Healthy at home (at least until a pandemic came along) Highland games are also one of Scotland’s cultural exports, delivered by the Scots diaspora particularly in North America and Australia/New Zealand, but also making an appearance in places like Brazil and the Czech Republic – of course websites for overseas games elude us, unless we ask for owners’ permission to make copies. However, when collating a list of Highland Games in Scotland, it is notable, as mentioned, that they are not always games nor are they always Highland, with events staged in places like North Berwick (East Lothian) or Ardrossan (North Ayrshire) – around 80 websites have been collected specifically about Highland games/gatherings in Scotland.

As noted, organised sport in Scotland has incredibly deep roots thanks in part to our English neighbours. Indeed, during the current festival of international football, it is worth noting that the first international match was staged at the West of Scotland Cricket Club in Glasgow in 1872 – like the recent clash, an inconclusive 0-0 draw. Despite Scotland’s relatively humble status in the professional game, football is incredibly popular all over the country, with hundreds of clubs playing a bewildering number of local leagues and tournaments, from Shetland to the Rhins of Galloway.

The senior clubs’ websites were easy to identify as were reasonably large teams playing in amateur, junior (‘junior’ in this context means ‘not senior’ as opposed to young people) and grass roots levels. However, just about everywhere in Scotland has a football club, often changing names and rebranding over time - the consequence is that there are hundreds of sites for obscure clubs all over the country.

Tartan kicks website

‘Scottish Women’s Premier League’ from Tartan Kicks, on the UK Web Archive.

The effort also helps capture the underrepresented area of women’s football - most sizeable clubs have a women’s section, but there are numerous clubs that have been established specifically for women and girls, while the work of the Scottish football authorities are captured in their site and the women’s leagues in Scotland.

So, thousands of sites have been found and included in the UK Web Archive relating to Scottish sport, an ongoing record of sport and its vagaries over time. While this has a direct benefit of creating a sports archive, looking in detail for this kind of material uncovers other organisational sites related to places in Scotland that would otherwise be difficult to find. And of course the sports team might be the only representation of a place, worth recording to put it on the map. The popularity of Scottish sports all over the country draws out the ongoing life of communities and their histories.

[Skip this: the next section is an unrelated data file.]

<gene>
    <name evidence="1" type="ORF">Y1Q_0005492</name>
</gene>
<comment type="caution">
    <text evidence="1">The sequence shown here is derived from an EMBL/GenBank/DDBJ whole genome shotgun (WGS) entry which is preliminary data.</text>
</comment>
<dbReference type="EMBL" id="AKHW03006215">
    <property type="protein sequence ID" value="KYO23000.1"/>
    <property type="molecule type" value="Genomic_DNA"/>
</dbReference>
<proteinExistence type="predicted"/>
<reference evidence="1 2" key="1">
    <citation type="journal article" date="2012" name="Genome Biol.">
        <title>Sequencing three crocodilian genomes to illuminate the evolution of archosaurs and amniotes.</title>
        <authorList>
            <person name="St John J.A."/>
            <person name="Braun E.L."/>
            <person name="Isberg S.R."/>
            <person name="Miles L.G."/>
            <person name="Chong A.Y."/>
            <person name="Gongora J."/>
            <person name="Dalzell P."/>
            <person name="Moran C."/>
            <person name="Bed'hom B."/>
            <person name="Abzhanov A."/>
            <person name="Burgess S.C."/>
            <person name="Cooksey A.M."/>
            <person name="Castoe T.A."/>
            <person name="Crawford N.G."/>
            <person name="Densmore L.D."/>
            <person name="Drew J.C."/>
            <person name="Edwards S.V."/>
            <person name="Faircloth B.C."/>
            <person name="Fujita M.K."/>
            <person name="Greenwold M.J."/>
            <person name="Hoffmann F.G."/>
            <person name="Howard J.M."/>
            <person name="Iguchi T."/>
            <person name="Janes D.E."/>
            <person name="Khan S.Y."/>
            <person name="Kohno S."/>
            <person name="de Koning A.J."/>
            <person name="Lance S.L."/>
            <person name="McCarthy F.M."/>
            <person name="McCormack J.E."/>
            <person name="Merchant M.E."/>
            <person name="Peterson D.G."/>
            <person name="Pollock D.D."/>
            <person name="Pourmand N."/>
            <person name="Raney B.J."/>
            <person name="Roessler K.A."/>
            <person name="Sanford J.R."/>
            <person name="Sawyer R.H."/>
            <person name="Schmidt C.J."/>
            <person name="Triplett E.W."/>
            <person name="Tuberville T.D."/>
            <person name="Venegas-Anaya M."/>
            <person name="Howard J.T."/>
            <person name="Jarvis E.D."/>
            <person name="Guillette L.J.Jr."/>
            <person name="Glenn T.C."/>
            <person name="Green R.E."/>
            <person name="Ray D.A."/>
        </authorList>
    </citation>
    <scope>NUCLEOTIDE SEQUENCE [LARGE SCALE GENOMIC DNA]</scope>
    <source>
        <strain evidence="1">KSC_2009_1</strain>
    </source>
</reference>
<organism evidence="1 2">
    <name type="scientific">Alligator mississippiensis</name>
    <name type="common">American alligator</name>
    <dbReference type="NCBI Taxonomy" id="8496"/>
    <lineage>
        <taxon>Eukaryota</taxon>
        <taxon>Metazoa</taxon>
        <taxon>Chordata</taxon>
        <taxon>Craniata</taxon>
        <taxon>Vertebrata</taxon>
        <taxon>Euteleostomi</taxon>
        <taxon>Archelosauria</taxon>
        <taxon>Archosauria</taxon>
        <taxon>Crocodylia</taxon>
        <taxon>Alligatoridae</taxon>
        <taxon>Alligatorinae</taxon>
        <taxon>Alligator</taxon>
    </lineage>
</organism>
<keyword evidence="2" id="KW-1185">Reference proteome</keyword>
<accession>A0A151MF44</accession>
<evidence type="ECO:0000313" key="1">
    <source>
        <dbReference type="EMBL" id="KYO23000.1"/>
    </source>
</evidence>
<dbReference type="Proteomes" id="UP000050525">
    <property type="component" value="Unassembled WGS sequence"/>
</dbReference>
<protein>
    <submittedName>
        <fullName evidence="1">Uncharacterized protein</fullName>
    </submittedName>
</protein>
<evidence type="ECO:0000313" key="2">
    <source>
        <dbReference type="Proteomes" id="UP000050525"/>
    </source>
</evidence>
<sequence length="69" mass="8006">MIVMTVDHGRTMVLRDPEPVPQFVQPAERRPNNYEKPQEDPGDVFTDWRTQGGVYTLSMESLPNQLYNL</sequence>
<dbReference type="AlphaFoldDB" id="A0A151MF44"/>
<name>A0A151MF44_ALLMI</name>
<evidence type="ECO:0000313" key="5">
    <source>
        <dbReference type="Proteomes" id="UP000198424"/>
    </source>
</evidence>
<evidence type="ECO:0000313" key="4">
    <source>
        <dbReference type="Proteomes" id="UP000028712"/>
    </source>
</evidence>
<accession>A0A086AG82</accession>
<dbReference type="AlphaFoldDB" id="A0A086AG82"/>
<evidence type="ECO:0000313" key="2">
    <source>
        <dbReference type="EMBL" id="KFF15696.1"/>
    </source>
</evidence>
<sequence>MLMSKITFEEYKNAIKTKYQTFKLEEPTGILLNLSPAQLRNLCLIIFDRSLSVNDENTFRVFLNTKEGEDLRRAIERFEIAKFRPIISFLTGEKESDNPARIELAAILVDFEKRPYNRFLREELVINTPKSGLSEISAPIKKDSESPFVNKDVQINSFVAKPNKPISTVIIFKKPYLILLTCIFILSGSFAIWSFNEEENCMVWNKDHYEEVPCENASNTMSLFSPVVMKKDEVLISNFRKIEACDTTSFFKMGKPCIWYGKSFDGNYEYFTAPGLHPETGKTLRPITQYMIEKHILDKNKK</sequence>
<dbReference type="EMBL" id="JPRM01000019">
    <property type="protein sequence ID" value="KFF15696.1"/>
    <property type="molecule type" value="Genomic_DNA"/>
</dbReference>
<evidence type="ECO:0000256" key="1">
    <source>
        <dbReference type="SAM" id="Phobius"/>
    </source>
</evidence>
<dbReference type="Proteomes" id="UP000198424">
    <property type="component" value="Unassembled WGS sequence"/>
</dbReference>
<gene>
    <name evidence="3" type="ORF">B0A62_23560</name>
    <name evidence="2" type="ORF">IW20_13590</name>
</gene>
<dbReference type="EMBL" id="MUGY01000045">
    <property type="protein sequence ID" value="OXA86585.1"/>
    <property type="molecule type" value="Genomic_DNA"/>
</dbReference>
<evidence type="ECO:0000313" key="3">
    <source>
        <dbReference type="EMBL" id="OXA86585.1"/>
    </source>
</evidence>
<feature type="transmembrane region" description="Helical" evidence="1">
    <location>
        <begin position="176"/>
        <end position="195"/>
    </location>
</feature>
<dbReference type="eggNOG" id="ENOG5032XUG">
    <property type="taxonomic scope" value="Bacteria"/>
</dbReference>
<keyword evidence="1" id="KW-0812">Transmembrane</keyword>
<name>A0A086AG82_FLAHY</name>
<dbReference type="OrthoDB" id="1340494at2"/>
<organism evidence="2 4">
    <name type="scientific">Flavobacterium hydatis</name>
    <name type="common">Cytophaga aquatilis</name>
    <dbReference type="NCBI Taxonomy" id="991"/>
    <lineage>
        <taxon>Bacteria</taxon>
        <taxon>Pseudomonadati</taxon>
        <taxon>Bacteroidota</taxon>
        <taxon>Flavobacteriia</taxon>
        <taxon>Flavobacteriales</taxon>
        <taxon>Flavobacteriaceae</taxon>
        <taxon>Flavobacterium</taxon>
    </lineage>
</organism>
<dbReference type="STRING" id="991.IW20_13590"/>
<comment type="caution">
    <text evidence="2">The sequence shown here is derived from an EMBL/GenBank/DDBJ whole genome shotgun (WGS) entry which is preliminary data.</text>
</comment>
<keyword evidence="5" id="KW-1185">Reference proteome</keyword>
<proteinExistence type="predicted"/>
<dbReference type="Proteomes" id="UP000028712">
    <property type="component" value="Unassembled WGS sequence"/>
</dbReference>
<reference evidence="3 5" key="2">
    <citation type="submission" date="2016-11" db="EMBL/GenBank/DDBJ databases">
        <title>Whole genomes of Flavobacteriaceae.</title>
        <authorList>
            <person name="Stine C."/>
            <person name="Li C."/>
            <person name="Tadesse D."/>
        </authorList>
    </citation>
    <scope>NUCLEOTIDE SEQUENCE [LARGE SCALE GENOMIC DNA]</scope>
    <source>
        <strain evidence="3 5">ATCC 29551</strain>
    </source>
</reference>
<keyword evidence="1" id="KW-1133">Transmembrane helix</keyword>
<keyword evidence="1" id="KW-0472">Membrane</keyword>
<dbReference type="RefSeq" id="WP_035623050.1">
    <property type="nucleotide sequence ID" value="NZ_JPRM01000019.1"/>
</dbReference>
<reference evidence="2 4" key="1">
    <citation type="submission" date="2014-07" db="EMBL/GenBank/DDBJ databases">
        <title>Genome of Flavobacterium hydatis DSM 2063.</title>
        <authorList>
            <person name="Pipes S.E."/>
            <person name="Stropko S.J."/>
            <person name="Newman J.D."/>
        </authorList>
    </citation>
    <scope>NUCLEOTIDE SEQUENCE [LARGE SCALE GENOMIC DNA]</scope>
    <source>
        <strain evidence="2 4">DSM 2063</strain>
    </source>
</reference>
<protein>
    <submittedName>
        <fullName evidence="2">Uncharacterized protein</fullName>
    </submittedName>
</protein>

16 June 2021

Football Associations in the UK Web Archive

By Jason Webber, Web Archive Engagement Manager, British Library

This post is part of the #WebArchiveSummerOfSport series highlighting the many sporting websites that have been collected in the UK Web Archive.

Euro 2020
The European Championships 2020 (taking place in 2021) are underway across many venues across europe. In this tournament Scotland, England and Wales are all competing with England and Scotland in the same group. Eight games will take place in UK venues such as Wembley, Hampden Park.

Football Associations
The national football teams are organised and managed by their respective Associations. You can map many of the messages and developments at all levels of football through their websites in the archive.

Welsh FA
Here is the Welsh FA archived website from May 2010 that shows the senior men's squad. At the time Gareth Bale was a Defender at Tottenham Hotspur. 

Screenshot 2021-06-16 at 08.46.09

The National Library of Wales has recently written a blog on the Welsh Team at Euro 2016.

The English FA
This archived website from May 2016 shows The FA just before the previous European Championships. Use the calendar view to see the messages from after the tournament.

Screenshot 2021-06-16 at 08.48.10

Scottish FA
This is a screen shot of the live website of the Scottish FA. We collect the scottish FA website which is available to view in Reading rooms of UK Legal Deposit Libraries.

Scottish FA website

Good luck to all the home nations in the Euros! 

09 June 2021

Alternative Sports in the UK Web Archive - Part 1

By Jason Webber, Web Archive Engagement Manager, British Library

Welcome to the UK Web Archive 'Summer of Sport' season! Over the next few months we will show the many ways that sport is represented in the web archive.